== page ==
She smiled as she thought of her first game in the same ballpark all those years ago. She has adapted, adopted and grown indeed. She has come a long way.

I am going to go ahead and say it ‘I lucked out!’


My husband and I had to cross several cultural barriers to start understanding each other. I may have mentioned in my earlier blogs, we had several disagreements at the initial stages of our relationship. It was mainly due to our cultural differences. One big divide was how we expressed our feelings for each other.

I grew up in a semi conservative, protected environment where voicing your feelings was frowned upon. In romantic movies, two flowers coming close together was symbolic of the intimacy shared by the protagonists. A lot of silent, amorous  messages were passed through eyes. I grew up with the romantic notion that if my partner really loved me, there would be no need for words to communicate, he should be able to read my mind through my looks, decipher my expressions and know what I mean. This notion, in my particular case, flopped. My husband, I am sure, wanted to bang his head in frustration, because he didn’t understand why I was mad at him…again. ‘Tell me, please, what did I do wrong this time?’ Finally, I realized the power of words! Now I let him have it (exaggerating a bit) , he probably wants those days of silent treatment back.

He, on the other hand, embarrassed me numerous times in front of my immediate and extended family by professing his love for me openly. My parents and my uncles and aunts were uncomfortable at this display of verbal affection. My cousins and friends loved this novelty, they were amused and somewhat perplexed at the same time. I reminded him often not to verbalize in front of people how much he is in love with me, it was simply not done in India (this was almost 16 years ago)! The poor man, a white guy from a different culture and country, was desperate to reassure my family that his intentions about me were honest. He was also trying to fit in but in the wrong way.

Although, I pleaded with him not to make comments like ”Oh she is beautiful’ when one of my cousins said ‘she is too thin’ I liked
them. I felt cherished when he told my family and his family how much I mean to him, while I still cringed outwardly. Slowly, I changed too. After being married to him, I realized it is actually a wonderful and honest feeling when I acknowledged that I love my husband. India, has opened up a lot more when it comes to the matter of heart, but when I go back I still notice some reticence in admitting ‘Yes, I am in love with my spouse. Yes, I am lucky. Yes, s/he is handsome or beautiful!’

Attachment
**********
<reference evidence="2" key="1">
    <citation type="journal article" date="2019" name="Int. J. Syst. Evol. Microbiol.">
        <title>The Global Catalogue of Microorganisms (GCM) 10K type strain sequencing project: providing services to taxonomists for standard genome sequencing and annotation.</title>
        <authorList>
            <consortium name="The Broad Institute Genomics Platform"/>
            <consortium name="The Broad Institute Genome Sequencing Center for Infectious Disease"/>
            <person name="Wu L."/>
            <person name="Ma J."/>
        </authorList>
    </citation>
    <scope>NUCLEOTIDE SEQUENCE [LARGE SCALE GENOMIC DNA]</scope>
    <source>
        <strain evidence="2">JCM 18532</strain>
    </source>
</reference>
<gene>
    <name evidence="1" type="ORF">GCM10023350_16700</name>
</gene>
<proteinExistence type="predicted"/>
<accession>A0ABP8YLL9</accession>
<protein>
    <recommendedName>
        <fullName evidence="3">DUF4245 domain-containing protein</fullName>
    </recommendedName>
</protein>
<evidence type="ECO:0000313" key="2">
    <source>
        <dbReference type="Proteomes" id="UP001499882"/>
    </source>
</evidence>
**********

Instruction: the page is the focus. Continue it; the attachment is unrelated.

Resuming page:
On Facebook, some dear friends (all Indian) were discussing what qualities they love in a man. Sense of humor, sensitivity, intellect, charm et all. After going through the posts, I realized, these were
the qualities, I, too, looked for in a man when I was a young woman. And I found them all in my husband. I mentioned that in the chat. I said, ‘I looked for all that in a man too, I got lucky!’ I was subjected to some good-natured ridicule for that. I was amused at the reaction, it seemed appreciating one’s spouse was still not a ‘done’ thing amongst many.

A couple of days later, I saw a post of one of my American friends where she said how lucky she was to have a wonderful husband and how much she appreciates what he does for her and how special he makes her feel. I know the couple very well, one can see the love and friendship they share. She was not ashamed or embarrassed to let the world know that she loves and appreciates her spouse. Her post made me smile.

I come from a country which has many things to offer to the world. My country is rich in heritage which I am proud to carry and hopefully pass on to my children. I have also had the good fortune to adopt a country which has a lot to offer and teach the world. Here, I have learnt, amongst other things, to appreciate another human, my spouse in this case, and not be ashamed to admit that I lucked out the day we chose each other and decided to spend our lives together. Life is a journey, people say. On this journey we can leave that we don’t need, and pick up new lessons that will make this journey, if not smoother, at least more beautiful and joyful. What is more joyful than to admit that the one who is walking by my side on this journey is the most special person to me? Why on earth should I not say it?